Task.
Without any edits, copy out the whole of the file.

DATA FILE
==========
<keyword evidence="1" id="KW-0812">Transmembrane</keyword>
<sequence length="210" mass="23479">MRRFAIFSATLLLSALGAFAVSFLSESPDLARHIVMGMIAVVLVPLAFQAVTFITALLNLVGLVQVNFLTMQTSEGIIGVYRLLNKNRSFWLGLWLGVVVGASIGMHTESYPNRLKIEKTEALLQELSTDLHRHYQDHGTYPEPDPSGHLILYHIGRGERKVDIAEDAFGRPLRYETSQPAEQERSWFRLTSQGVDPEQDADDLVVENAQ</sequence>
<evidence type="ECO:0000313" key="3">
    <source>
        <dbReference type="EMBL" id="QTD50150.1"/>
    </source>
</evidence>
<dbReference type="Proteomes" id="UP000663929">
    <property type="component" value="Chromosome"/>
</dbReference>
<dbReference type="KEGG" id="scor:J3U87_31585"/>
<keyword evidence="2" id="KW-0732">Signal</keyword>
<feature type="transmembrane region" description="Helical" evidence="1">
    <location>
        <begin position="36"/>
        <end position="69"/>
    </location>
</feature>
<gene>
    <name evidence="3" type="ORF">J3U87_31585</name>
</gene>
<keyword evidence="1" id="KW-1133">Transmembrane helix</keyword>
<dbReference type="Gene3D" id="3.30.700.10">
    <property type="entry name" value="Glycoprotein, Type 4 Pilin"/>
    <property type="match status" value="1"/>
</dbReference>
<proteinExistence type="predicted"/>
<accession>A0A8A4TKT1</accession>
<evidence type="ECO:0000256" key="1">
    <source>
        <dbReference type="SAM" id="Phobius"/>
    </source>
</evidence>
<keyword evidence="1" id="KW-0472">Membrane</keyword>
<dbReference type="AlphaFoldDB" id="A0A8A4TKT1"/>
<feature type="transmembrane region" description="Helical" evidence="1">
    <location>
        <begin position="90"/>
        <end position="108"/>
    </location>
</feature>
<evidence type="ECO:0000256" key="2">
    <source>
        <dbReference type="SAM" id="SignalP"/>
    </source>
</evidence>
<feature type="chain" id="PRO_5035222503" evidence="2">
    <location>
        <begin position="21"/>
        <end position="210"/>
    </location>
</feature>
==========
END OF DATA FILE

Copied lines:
<keyword evidence="1" id="KW-0812">Transmembrane</keyword>
<sequence length="210" mass="23479">MRRFAIFSATLLLSALGAFAVSFLSESPDLARHIVMGMIAVVLVPLAFQAVTFITALLNLVGLVQVNFLTMQTSEGIIGVYRLLNKNRSFWLGLWLGVVVGASIGMHTESYPNRLKIEKTEALLQELSTDLHRHYQDHGTYPEPDPSGHLILYHIGRGERKVDIAEDAFGRPLRYETSQPAEQERSWFRLTSQGVDPEQDADDLVVENAQ</sequence>
<evidence type="ECO:0000313" key="3">
    <source>
        <dbReference type="EMBL" id="QTD50150.1"/>
    </source>
</evidence>
<dbReference type="Proteomes" id="UP000663929">
    <property type="component" value="Chromosome"/>
</dbReference>
<dbReference type="KEGG" id="scor:J3U87_31585"/>
<keyword evidence="2" id="KW-0732">Signal</keyword>
<feature type="transmembrane region" description="Helical" evidence="1">
    <location>
        <begin position="36"/>
        <end position="69"/>
    </location>
</feature>
<gene>
    <name evidence="3" type="ORF">J3U87_31585</name>
</gene>
<keyword evidence="1" id="KW-1133">Transmembrane helix</keyword>
<dbReference type="Gene3D" id="3.30.700.10">
    <property type="entry name" value="Glycoprotein, Type 4 Pilin"/>
    <property type="match status" value="1"/>
</dbReference>
<proteinExistence type="predicted"/>
<accession>A0A8A4TKT1</accession>
<evidence type="ECO:0000256" key="1">
    <source>
        <dbReference type="SAM" id="Phobius"/>
    </source>
</evidence>
<keyword evidence="1" id="KW-0472">Membrane</keyword>
<dbReference type="AlphaFoldDB" id="A0A8A4TKT1"/>
<feature type="transmembrane region" description="Helical" evidence="1">
    <location>
        <begin position="90"/>
        <end position="108"/>
    </location>
</feature>
<evidence type="ECO:0000256" key="2">
    <source>
        <dbReference type="SAM" id="SignalP"/>
    </source>
</evidence>
<feature type="chain" id="PRO_5035222503" evidence="2">
    <location>
        <begin position="21"/>
        <end position="210"/>
    </location>
</feature>